myU OneStop


Kokkoli Research GroupDepartment of Chemical Engineering and Materials Science (CEMS)

Mechanistic Principles of Nanoparticle Evolution to Zeolite Crystals

Davis, T.M., Drews, T.O., Ramanan, H., He, C., Dong, J., Schnablegger, H., Katsoulakis, M.A., Kokkoli, E., McCormick, A.V., Penn, R.L., and Tsapatsis, M.

Abstract

Precursor nanoparticles that form spontaneously on hydrolysis of tetraethylorthosilicate in aqueous solutions of tetrapropylammonium (TPA) hydroxide evolve to TPA-silicalite-1, a molecular-sieve crystal that serves as a model for the self-assembly of porous inorganic materials in the presence of organic structure-directing agents. The structure and role of these nanoparticles are of practical significance for the fabrication of hierarchically ordered porous materials and molecular-sieve films, but still remain elusive. Here we show experimental findings of nanoparticle and crystal evolution during room-temperature ageing of the aqueous suspensions that suggest growth by aggregation of nanoparticles. A kinetic mechanism suggests that the precursor nanoparticle population is distributed, and that the 5-nm building units contributing most to aggregation only exist as an intermediate small fraction. The proposed oriented-aggregation mechanism should lead to strategies for isolating or enhancing the concentration of crystal-like nanoparticles.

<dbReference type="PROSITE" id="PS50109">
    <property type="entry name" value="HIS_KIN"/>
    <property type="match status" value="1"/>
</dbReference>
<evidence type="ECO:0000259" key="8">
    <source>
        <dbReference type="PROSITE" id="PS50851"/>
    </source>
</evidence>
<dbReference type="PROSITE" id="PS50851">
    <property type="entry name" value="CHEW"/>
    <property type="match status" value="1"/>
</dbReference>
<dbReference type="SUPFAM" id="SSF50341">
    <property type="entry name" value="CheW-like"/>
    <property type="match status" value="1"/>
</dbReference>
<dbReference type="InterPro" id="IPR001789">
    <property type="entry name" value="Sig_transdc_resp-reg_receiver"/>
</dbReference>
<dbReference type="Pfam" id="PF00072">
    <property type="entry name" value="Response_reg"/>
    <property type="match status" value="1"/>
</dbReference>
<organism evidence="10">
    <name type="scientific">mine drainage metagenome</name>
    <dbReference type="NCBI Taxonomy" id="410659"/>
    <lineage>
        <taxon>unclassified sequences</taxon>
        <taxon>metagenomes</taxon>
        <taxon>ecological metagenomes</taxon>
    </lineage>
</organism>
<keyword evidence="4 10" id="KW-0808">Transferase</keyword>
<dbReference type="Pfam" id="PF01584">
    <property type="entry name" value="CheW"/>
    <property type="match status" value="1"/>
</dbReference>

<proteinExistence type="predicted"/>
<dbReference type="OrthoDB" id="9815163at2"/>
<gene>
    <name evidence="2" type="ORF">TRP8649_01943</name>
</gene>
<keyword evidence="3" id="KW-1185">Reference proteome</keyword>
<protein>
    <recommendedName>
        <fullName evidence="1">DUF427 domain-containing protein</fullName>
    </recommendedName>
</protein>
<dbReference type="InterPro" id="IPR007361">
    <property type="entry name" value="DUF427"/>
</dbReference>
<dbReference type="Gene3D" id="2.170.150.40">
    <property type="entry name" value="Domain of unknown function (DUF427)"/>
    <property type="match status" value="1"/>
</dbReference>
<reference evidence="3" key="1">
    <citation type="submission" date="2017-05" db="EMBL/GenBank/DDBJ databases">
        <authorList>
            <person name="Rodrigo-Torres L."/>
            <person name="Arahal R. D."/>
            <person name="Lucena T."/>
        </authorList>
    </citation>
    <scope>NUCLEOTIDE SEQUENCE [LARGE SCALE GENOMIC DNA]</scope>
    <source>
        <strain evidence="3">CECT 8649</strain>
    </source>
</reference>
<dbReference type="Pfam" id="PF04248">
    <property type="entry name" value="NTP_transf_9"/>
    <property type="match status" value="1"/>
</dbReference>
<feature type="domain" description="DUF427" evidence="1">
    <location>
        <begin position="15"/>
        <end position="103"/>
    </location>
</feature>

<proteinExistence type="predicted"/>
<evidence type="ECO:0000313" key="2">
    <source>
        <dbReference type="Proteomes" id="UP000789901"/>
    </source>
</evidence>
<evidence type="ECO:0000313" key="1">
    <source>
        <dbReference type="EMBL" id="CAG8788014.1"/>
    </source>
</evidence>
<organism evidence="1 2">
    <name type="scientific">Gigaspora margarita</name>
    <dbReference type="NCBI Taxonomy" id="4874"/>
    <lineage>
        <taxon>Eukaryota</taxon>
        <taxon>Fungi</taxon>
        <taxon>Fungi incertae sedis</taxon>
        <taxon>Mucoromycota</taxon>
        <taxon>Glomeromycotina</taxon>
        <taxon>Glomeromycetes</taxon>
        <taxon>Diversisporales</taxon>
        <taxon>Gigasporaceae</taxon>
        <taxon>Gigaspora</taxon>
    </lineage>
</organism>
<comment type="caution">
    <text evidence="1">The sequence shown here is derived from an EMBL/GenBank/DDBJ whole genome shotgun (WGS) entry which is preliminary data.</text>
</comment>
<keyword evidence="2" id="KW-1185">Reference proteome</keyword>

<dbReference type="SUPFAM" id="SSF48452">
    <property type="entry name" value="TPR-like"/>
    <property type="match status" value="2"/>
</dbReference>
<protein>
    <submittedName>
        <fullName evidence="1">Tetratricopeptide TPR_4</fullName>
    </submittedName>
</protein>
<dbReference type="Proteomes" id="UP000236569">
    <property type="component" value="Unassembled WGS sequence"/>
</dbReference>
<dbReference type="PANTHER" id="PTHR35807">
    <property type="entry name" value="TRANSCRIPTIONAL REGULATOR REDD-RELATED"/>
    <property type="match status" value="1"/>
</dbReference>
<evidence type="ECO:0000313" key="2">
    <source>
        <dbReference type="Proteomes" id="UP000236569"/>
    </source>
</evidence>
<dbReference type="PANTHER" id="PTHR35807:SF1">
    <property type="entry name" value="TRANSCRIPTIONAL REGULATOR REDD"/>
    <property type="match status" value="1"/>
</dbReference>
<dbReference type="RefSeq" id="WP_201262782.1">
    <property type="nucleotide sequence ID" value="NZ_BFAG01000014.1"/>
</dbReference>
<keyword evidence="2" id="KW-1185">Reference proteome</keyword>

Citation
Davis, T.M., Drews, T.O., Ramanan, H., He, C., Dong, J., Schnablegger, H., Katsoulakis, M.A., Kokkoli, E., McCormick, A.V., Penn, R.L., and Tsapatsis, M. "Mechanistic Principles of Nanoparticle Evolution to Zeolite Crystals", Nature Materials, 2006, 5 (5): 400-408.
Publisher's Link
PDF